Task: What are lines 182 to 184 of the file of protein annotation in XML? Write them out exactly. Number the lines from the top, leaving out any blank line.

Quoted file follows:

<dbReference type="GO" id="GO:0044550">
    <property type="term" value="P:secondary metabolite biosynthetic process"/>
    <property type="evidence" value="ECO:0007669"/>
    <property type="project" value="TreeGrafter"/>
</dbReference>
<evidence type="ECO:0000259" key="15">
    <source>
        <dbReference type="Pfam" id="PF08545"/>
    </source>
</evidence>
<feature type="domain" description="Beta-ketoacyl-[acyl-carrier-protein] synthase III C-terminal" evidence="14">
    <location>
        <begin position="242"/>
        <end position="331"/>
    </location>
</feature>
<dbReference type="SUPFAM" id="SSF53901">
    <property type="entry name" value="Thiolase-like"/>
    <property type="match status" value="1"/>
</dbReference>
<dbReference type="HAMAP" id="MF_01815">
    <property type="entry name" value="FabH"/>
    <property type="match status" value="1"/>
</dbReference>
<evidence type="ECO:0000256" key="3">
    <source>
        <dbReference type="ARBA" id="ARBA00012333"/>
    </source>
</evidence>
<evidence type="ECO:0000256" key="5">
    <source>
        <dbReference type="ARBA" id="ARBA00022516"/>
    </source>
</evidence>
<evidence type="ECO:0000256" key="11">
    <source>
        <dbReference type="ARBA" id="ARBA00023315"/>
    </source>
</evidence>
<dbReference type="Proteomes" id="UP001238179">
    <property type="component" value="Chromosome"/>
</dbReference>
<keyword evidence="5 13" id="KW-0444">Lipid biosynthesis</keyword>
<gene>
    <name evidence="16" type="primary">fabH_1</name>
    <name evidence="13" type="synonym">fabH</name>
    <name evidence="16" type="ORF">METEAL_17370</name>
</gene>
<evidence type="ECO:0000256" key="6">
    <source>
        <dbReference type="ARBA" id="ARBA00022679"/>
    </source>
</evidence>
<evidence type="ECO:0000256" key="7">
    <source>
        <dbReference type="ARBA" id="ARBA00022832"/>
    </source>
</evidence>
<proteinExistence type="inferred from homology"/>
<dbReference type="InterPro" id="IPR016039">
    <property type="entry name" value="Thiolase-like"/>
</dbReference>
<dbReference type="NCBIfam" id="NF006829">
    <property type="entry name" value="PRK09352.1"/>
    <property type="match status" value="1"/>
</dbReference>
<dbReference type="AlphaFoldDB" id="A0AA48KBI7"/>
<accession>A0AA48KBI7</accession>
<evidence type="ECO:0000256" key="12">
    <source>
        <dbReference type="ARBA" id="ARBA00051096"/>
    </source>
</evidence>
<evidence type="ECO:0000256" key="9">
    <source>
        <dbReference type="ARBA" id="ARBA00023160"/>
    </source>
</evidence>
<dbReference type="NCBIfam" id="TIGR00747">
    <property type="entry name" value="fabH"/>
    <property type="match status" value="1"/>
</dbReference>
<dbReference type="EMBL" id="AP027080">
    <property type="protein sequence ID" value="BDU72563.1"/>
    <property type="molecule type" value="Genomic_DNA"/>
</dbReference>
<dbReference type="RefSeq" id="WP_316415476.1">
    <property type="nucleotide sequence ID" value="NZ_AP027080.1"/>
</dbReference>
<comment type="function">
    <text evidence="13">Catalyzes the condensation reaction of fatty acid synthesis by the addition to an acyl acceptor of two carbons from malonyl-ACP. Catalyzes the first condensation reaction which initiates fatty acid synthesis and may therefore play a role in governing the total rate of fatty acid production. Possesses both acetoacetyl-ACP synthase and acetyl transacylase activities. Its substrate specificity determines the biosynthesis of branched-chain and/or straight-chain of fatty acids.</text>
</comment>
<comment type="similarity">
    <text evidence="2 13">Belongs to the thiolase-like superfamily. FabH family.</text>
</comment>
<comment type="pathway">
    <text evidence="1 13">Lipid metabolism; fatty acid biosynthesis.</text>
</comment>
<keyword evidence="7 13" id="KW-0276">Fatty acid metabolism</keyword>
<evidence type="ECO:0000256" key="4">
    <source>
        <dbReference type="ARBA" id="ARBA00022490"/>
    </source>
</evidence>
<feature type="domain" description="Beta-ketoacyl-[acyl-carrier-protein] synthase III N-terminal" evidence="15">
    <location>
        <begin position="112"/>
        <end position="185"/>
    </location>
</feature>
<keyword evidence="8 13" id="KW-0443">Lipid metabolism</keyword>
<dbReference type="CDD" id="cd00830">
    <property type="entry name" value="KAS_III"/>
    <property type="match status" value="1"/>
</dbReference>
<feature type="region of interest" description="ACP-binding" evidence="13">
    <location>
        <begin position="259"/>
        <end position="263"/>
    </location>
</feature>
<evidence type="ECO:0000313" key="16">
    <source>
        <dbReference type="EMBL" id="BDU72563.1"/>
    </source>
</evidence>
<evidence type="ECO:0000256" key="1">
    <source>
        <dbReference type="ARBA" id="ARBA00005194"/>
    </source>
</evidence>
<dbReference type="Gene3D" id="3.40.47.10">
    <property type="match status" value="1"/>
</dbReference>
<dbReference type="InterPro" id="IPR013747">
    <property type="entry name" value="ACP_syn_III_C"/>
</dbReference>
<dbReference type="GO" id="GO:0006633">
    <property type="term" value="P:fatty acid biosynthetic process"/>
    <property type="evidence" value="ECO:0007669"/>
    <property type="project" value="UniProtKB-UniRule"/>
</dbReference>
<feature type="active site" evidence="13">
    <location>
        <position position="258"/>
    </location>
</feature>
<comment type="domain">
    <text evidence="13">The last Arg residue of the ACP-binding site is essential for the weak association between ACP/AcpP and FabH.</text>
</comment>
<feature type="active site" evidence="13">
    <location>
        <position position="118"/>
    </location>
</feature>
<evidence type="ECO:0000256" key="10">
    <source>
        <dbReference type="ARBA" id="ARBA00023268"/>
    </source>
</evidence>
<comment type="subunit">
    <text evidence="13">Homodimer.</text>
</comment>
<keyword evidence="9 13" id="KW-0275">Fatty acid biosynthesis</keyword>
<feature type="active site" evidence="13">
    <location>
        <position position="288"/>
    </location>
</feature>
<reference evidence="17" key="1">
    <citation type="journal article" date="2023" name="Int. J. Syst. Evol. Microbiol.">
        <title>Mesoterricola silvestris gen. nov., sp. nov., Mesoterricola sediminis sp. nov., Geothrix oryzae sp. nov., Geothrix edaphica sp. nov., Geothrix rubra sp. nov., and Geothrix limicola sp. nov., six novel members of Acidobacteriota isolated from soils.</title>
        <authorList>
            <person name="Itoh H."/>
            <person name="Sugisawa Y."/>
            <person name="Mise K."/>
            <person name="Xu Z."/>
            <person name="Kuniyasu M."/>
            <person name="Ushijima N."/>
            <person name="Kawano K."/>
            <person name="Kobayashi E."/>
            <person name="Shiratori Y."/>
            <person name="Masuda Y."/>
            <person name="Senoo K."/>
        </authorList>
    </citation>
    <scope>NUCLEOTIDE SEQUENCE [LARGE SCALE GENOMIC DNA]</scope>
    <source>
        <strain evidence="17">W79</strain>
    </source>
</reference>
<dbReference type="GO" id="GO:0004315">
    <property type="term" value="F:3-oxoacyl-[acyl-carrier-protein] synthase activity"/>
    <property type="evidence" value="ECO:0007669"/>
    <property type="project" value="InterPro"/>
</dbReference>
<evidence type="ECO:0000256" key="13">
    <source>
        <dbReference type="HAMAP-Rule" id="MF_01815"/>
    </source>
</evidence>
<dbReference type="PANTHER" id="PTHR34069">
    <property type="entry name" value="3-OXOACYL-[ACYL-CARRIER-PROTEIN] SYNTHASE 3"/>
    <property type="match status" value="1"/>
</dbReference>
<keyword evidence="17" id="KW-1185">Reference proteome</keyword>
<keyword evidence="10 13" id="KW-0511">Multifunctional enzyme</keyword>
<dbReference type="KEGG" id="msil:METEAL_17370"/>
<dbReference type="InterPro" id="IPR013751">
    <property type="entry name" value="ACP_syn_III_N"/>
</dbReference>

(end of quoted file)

            <person name="Shiratori Y."/>
            <person name="Masuda Y."/>
            <person name="Senoo K."/>